Brain tumors are one of the most challenging forms of cancer to treat. Glioblastoma is the most aggressive type of brain tumor and despite medical intervention the median survival is only 12-15 months. Surgery is an acceptable treatment option if the tumor location is amenable to removal, but often the infiltrative nature of glioblastoma prevents complete resection. Radiation therapy and chemotherapy are also viable treatment options, but they are plagued by side effects ranging from minor reactions like nausea and hair loss to extreme complications such as personality changes, loss of physical ability, or cognitive dysfunction. Therefore, there is a significant need for advances in care not only to improve survival but also to improve quality of life post treatment. RNA interference (RNAi) has emerged as a promising alternative to conventional therapy. In RNAi, short double-stranded ribonucleic acid (RNA) sequences delivered to a cell induce the encoded messenger RNA to be degraded, thereby silencing gene expression. Targeting genes specific to cancer offers an intriguing method for either inducing cancerous cell death or sensitizing tumors to other forms of therapy. Unfortunately, it is difficult to deliver siRNA to glioblastoma and other brain tumors because it must first cross the blood-brain barrier, enter the cancerous cells, and then escape the endosome to render its effect. In addition, siRNA has a short half-life in blood because it is rapidly degraded by RNases. The proposed work seeks to overcome these limitations by densely loading siRNA onto gold nanoparticles, thereby protecting it from RNase degradation and enabling it to cross the blood-brain barrier and enter brain tumors. The efficacy of RNAi mediated by these siRNA-gold nanoparticle conjugates (siRNA-AuNPs) will be evaluated using in vivo models of glioblastoma. First, optical imaging methods will be incorporated to track siRNA-AuNP delivery to tumors in real time and with high-resolution by labeling the constructs with fluorophores. Then, the concentration and schedule of siRNA-AuNP dosing will be systematically adjusted to find the regimen that is most effective at silencing glioblastoma genes, thereby producing the longest survival time. Finally, the effect of silencing multiple glioblastoma genes using a single platform will be studied by coating the gold nanoparticles with multiple siRNA sequences. This should yield a synergistic improvement in tumor regression and overall survival. Successful completion of these aims will render siRNA-AuNPs a unique, minimally invasive, safe, and effective alternative to conventional therapy for glioblastoma. This work will not only validate the use of siRNA-AuNPs for treatment of glioblastoma, but also provide insight into the effects of RNAi in vivo. The long-term goals of this project are to transition this novel therapy into clinical trials for glioblastoma and to expand this application o other types of neoplasia.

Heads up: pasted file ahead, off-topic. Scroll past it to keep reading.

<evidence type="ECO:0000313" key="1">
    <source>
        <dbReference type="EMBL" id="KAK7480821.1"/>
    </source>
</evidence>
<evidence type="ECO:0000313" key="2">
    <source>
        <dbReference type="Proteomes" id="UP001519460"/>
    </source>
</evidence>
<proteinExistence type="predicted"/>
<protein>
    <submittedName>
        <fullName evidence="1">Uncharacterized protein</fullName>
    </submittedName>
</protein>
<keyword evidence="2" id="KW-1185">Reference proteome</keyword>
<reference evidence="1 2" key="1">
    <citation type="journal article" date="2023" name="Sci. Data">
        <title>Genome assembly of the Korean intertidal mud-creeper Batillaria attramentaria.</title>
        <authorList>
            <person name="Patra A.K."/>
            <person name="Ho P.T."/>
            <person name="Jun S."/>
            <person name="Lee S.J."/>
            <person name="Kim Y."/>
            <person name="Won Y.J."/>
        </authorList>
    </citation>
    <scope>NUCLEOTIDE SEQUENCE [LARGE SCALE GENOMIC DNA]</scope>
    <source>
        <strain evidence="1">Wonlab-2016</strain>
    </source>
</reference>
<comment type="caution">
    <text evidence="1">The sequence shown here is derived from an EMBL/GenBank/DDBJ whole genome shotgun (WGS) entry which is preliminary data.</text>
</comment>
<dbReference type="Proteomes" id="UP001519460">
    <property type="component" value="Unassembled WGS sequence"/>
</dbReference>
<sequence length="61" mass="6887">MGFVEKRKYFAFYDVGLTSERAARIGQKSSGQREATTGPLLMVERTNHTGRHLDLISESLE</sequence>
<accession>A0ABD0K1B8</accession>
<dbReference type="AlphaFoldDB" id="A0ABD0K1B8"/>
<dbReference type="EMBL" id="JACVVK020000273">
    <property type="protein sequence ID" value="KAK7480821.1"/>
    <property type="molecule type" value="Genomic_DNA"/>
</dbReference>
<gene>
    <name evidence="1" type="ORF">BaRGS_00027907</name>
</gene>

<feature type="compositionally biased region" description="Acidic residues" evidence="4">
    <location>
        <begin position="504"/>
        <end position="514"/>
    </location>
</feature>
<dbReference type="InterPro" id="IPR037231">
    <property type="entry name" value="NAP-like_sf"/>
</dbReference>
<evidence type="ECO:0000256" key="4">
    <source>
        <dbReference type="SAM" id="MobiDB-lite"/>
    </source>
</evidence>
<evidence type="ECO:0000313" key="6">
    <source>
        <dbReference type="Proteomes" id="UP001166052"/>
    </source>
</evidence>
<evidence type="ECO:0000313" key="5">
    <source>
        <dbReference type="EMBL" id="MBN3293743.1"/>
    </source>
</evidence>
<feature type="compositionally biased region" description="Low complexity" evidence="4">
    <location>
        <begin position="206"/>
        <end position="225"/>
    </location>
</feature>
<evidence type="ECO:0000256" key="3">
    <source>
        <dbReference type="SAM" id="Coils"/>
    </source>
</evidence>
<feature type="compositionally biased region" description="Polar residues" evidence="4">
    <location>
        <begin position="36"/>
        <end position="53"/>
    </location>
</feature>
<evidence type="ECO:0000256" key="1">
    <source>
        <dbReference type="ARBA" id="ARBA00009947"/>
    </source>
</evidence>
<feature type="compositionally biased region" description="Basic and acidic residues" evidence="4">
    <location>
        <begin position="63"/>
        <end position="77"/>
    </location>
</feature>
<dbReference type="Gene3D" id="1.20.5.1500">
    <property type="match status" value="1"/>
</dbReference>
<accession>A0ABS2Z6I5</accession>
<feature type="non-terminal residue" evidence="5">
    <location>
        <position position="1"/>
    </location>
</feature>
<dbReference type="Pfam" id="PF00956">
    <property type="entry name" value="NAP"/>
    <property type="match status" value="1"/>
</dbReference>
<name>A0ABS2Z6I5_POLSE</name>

Public Health Relevance

There is a significant need for improvements in care of glioblastoma patients not only to improve survival but also to improve quality of life post treatment. This research will develop a new therapy to meet this need that may be extended to other cancers and diseases in the future as well, substantially impacting public health.

National Institute of Health (NIH)
National Cancer Institute (NCI)
Postdoctoral Individual National Research Service Award (F32)
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Special Emphasis Panel (ZRG1-F04-K (09))
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Jakowlew, Sonia B
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Northwestern University at Chicago
Schools of Arts and Sciences
United States
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Kouri, Fotini M; Hurley, Lisa A; Daniel, Weston L et al. (2015) miR-182 integrates apoptosis, growth, and differentiation programs in glioblastoma. Genes Dev 29:732-45
Jensen, Samuel A; Day, Emily S; Ko, Caroline H et al. (2013) Spherical nucleic acid nanoparticle conjugates as an RNAi-based therapy for glioblastoma. Sci Transl Med 5:209ra152